Politics
Governor Jay Inslee hugs Lucia Noreus, 11, a 5th-grader from Redmond, after announcing his candidacy for President on Friday, March 1, 2019, at A&R Solar on Martin Luther King Jr. Way in Seattle.
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Governor Jay Inslee hugs Lucia Noreus, 11, a 5th-grader from Redmond, after announcing his candidacy for President on Friday, March 1, 2019, at A&R Solar on Martin Luther King Jr. Way in Seattle.
Credit: KUOW Photo/Megan Farmer

Can a single-issue candidate like Gov. Jay Inslee win the presidency?

Washington Gov. Jay Inslee is rolling himself out to the nation this week as a 2020 presidential hopeful. But can he make it as a single-issue candidate?

KUOW’s Angela King talked about that with Q13 political analyst C.R. Douglas and Joni Balter, host of “Civic Cocktail” on the Seattle Channel.

They noted Inslee appeared on ABC News this weekend and had appearances scheduled on The Rachel Maddow Show and The View.

But King asked if Inslee’s climate change message would be enough to elevate him among more than a dozen Democratic candidates.

This transcript has been lightly edited for length and clarity.

Douglas: Well, generally a narrow focus is not a good political strategy. You want to have broad appeal, but in this crowded field it's a way to differentiate himself. It's a way to sort of stand out and be known especially when you have a lower name recognition than the other folks.

Balter: I think it's better to be single issue in a primary election and then you have to branch out by the general. So when you have 14 candidates, I think the current tally is, it is OK to be known as something because at least people see you and then say, "Oh that guy, that's the climate guy."

Now once you get on the stage for the debates, you have to branch out and show you can do all this other stuff, and I will note that this Wednesday Jay Inslee has a speech on climate change and national security here in Seattle at the Jackson School [at the University of Washington] so he's already trying to broaden himself. Also in the announcement he seemed to be very much be appealing to millennials. He also mentioned legalizing marijuana nationwide. He had a few other issues in there, some minimum wage stuff.

Douglas: I also think he doesn't really have a choice. The energy in the party is with youth, it's with women, it's with minorities. Here's an older white male — you're not going to outdo Sen. Kamala Harris on the diversity question or Sen. Amy Klobuchar on the female question. This is a way for him to get some traction in a party that's kind of all about identity politics.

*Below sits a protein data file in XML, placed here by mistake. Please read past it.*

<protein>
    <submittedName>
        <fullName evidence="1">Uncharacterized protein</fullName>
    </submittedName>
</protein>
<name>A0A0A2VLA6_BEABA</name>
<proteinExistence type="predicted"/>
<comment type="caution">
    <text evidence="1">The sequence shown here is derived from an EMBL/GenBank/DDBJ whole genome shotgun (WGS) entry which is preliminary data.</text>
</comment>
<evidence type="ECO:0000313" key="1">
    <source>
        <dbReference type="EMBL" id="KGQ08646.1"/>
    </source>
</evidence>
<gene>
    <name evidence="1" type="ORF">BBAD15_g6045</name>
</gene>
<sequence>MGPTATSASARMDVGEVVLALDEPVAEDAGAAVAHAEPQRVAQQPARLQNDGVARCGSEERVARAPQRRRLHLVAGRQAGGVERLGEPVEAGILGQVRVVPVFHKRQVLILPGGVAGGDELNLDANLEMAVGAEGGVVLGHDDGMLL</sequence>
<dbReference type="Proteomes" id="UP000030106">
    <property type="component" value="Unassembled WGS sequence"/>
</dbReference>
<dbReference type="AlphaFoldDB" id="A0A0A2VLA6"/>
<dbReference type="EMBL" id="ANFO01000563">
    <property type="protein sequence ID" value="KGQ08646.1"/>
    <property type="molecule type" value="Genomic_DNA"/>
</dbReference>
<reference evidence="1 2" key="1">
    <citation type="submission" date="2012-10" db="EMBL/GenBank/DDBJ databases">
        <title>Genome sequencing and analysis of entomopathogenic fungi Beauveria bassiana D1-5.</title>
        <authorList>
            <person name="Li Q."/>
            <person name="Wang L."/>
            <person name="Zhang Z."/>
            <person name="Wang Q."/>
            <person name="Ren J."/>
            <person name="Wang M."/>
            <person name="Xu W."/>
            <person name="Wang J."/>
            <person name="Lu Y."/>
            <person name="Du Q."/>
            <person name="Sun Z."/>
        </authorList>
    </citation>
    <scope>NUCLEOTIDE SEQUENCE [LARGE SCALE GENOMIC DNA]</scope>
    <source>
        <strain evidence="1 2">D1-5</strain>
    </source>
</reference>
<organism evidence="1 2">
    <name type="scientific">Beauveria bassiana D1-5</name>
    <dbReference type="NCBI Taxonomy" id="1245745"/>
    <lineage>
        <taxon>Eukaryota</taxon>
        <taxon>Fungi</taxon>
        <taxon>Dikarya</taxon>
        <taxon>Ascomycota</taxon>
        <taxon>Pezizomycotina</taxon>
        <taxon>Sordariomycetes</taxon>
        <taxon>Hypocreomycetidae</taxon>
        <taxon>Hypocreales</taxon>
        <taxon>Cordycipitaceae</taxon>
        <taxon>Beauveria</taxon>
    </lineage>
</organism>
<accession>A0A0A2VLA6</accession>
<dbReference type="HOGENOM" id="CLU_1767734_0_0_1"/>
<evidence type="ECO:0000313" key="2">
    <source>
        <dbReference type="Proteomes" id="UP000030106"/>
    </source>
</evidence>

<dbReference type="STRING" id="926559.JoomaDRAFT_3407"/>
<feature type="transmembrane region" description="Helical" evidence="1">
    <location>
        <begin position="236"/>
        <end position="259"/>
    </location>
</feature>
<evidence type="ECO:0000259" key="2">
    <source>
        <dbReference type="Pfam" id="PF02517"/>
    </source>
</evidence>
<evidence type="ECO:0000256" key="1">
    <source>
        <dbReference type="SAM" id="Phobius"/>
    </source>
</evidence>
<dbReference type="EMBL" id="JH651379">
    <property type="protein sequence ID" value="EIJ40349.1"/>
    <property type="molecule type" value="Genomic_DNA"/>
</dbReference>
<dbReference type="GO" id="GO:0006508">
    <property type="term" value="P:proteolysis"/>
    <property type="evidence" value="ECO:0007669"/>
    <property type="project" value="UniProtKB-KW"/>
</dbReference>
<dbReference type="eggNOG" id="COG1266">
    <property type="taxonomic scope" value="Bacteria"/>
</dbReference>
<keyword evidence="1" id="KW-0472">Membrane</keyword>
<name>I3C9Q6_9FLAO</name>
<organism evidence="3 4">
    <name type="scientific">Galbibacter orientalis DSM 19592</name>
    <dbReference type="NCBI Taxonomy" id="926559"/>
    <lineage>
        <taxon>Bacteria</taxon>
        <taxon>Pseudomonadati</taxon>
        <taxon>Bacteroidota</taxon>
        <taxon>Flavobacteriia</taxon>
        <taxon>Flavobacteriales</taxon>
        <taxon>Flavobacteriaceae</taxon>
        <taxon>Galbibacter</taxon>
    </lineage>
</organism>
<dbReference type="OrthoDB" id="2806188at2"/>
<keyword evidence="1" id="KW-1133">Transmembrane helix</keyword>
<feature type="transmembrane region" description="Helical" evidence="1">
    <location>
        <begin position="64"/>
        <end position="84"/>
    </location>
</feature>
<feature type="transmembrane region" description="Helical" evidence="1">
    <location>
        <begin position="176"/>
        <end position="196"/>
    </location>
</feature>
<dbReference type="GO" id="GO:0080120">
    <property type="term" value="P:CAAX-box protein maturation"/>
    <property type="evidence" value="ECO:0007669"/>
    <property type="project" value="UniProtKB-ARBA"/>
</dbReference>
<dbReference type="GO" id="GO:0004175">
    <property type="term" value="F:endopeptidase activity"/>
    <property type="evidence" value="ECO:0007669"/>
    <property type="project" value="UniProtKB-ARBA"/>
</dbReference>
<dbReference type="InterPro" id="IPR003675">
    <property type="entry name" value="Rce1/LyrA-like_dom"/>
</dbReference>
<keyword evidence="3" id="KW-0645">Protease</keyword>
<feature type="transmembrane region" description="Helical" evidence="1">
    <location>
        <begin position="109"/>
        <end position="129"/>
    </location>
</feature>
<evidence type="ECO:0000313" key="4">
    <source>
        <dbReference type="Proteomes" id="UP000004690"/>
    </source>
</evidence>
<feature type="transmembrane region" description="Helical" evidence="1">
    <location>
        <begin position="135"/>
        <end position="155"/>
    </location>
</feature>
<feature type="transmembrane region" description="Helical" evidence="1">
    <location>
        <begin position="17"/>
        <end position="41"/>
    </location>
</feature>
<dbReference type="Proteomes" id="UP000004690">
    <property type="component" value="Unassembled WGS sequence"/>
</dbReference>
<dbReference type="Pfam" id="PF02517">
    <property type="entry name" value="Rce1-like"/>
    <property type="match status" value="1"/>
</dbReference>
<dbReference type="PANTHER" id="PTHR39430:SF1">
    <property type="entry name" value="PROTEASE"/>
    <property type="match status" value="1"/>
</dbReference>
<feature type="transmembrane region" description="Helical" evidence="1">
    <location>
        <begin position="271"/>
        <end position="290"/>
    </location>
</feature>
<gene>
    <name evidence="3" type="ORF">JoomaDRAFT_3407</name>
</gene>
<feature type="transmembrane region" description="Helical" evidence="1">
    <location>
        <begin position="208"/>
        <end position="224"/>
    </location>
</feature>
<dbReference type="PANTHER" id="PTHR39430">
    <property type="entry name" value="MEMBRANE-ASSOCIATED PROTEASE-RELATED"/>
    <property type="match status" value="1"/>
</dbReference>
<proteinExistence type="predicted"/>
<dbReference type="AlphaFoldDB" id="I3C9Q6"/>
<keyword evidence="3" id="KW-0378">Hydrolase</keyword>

King: But one question a lot of people do have is: Can he juggle both running for president and still running Washington state?

Balter: Well, that's always a fun thing — the whole “where's Jay Inslee today?” kind of stuff that you'll hear from the Republicans. Look, many folks who became president had been governors, including Bill Clinton and George Bush. So it's not like it's unheard of. It's easier in this one regard for senators to run because they're expected to bounce back and forth between locations. Governors are supposed to be at home tending the fires. But this is partisan, because I know for a fact that the GOP never said that Bobby Jindal or Scott Walker said they should resign as governor.

Douglas: I mean, you never know if something's going to blow up when you're out of town. I mean he was gone almost 100 days last year on political business so as governor there's always another meeting you can have with people here, there's another political impasse you could broker. I'm talking about state issues and if you're not here you're not doing some of those things that probably comes at some kind of indeterminate cost.

King: So let's talk about the governor's track record. How do you think that's going to play out on other issues?

Douglas: Well he's got a strong economy but a couple of things are going to definitely come up in that debate stage. Someone's going to talk about the mental health crisis in Washington. It is a crisis. There have been injunctions and court orders and fines and decertifications — he's going to have to answer for that. And I also think that the Boeing tax breaks of his early years as governor, almost $9 billion. In a party that fought Amazon out in New York because the tax breaks largely, and when you have Bernie Sanders, Elizabeth Warren on that debate stage, Inslee's going to have to explain the Boeing tax breaks.

Balter: And there are the other negatives for him in in that regard here at home. Voters had two chances to go along with a carbon tax or a carbon fee and they said no. But also Jay Inslee has the booming economy to brag about. Now he may have had almost nothing to do with the fact that Amazon is here and this whole tech boom, but people are interested in the state of Washington. We have the two richest men in the world, although the one is about to get decidedly less rich, referring to the Jeff Bezos divorce. So he has a good economic story to tell from Washington state and he can take credit. He's a sunny guy. He loves to talk about innovation. That's all to the good.